In his talk, Sarna outlined the development of Princeton’s relationship with its Jewish students and how that paralleled changes in acceptance of Jews in America.

He described the small number of Jews at Princeton before 1915 as “religiously lonely,” without even a local synagogue for fellowship and support.

Although monthly services led by a Reform rabbi began in 1915, the university did not officially recognize the Jewish Student Congregation, so named in 1919, until 1921, after Aaron graduated. That recognition meant that attendance fulfilled the mandatory obligation for Jewish men as an alternative to the university’s chapel requirement.

Through the 1920s the Jewish population of Princeton remained at 3 percent, in comparison to 10 percent at Yale. In 1937, even Henry Morgenthau, grandson of a U.S. ambassador and son of the sitting U.S. Treasury secretary, said on receiving no invitation to join any of the eating clubs, “From then on I was a social paraplegic.”

Jewish life began to change with the opening in Princeton in 1930 of the independent Institute for Advanced Study, which was funded and conceived by Jews, particularly after the institute brought in Alfred Einstein in 1933, who “made it respectable to be Jewish and Jewishly active on campus,” Sarna said.

The 1944 GI Bill brought more Jews to campus. In 1947 the Harvard-Yale-Princeton Colloquium was created to promote Jewish visibility and pride on all three campuses. At the same time, across America, Judaism was becoming “an increasingly accepted American form of religion,” said Sarna.

In 1950 the question about religion on application forms was dropped, and in 1958, after the Dirty Bicker controversy, the university repudiated eating club quotas. Also in 1958, Yavneh House was established off campus for more observant Jews. 

In 1971 Princeton was the third university, after Yeshiva and Brandeis, to operate its own kosher kitchen, which it did in Stevenson Hall, located at the edge of the campus.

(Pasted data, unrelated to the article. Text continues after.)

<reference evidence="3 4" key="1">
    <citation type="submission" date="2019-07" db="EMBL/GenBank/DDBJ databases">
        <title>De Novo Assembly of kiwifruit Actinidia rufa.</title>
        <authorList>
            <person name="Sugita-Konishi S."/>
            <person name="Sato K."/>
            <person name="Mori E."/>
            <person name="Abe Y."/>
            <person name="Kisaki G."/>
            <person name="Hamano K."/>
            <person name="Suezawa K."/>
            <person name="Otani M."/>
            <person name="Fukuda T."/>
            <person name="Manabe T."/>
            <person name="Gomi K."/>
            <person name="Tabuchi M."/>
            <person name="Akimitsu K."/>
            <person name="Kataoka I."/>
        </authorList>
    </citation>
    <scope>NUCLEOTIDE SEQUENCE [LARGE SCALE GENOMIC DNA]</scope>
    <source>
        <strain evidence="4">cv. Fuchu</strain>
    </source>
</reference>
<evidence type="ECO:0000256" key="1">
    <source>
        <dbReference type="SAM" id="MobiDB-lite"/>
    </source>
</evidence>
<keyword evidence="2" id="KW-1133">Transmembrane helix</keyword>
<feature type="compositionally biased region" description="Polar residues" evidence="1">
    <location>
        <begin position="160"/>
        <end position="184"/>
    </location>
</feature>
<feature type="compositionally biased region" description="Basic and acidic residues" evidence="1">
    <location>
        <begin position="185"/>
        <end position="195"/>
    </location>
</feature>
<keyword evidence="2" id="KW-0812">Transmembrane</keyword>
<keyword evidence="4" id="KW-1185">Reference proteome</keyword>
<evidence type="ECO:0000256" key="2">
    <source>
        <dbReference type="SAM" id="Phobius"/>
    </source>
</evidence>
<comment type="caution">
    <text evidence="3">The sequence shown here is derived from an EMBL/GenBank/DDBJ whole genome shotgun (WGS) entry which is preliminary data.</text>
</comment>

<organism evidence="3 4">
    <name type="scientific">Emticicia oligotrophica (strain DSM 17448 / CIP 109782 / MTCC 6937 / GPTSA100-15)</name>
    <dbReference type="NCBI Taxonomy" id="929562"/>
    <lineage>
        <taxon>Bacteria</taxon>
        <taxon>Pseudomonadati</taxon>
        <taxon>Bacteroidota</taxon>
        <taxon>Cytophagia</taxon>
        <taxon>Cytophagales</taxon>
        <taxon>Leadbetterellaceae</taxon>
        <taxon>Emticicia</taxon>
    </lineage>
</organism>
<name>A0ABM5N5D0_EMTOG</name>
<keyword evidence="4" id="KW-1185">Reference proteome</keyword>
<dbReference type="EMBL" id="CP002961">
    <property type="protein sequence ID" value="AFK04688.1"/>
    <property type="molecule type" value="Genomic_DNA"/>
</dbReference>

After nearly 230 years of the Princeton University presidency being held by either a member of the Presbyterian clergy or the son of one and then the assumption of the presidency in 1972 by non-Presbyterian William G. Bowen, there came in 1988 the appointment of Princeton’s first Jewish president, Harold Shapiro. In a video screened at the conference, Shapiro talked about the reaction of Jewish students and alumni to his appointment: “They were excited; they were also very worried that I might fail and how it would reflect on them.” 

Christopher Eisgruber, appointed as Princeton’s 20th president in April 2013, is the university’s second Jewish president — although he discovered only in 2008 that his mother was Jewish. At the Friday morning session, he told the alumni in response to a question, “I wanted to embrace this identity, and the fact that the tribe was immediately welcoming was reaffirming for me.… Now I regard myself as Jewish.” 

In 1993 the university opened the Center for Jewish Life/Hillel. For Feld, who began laying the groundwork for the CJL in the 1980s, it symbolizes the movement of Jews from the periphery of campus life — like the kosher kitchen at Stevenson Hall — to the center. CJL’s accessible location, across from the student center, he said, “meant that instead of students’ feeling that they were newly arrived guests at the university, they felt that they were an integral part of the university.”

Looking at the vibrant Jewish life today at the CJL, Roth wondered whether Einstein could have envisioned “the best-resourced Hillel in the world, that built an eruv, that is recognized for its educational vision?” She cited other signs of Jewish life that might have surprised the great scientists: a kosher dining hall that serves 46,000 meals a year and a center that reaches more than 70 percent of Jewish undergraduates and houses over 20 student groups, whose interests encompass worship, social action, dialogue with Muslims and African-Americans, and even a basketball team, Gefilta Swish. 

Roth added that she hoped the conference would bring “increased appreciation of how great Jewish life is at Princeton” and fill in the “gap between the perception of Jewish life and the reality.”

For alumni and staff at the conference, the differences between past and present were profound.

Nauenberg, who said that the conference would be one of his strongest Princeton memories, was impressed with the current students’ relationship with their Judaism. He said they “were more spirited about it, carried themselves with confidence, and seemed very comfortable with themselves.” 

Derfner, who arrived on campus in the mid-50s, said, “I would never again come to the Princeton I came to then, but I’d matriculate here in a minute.”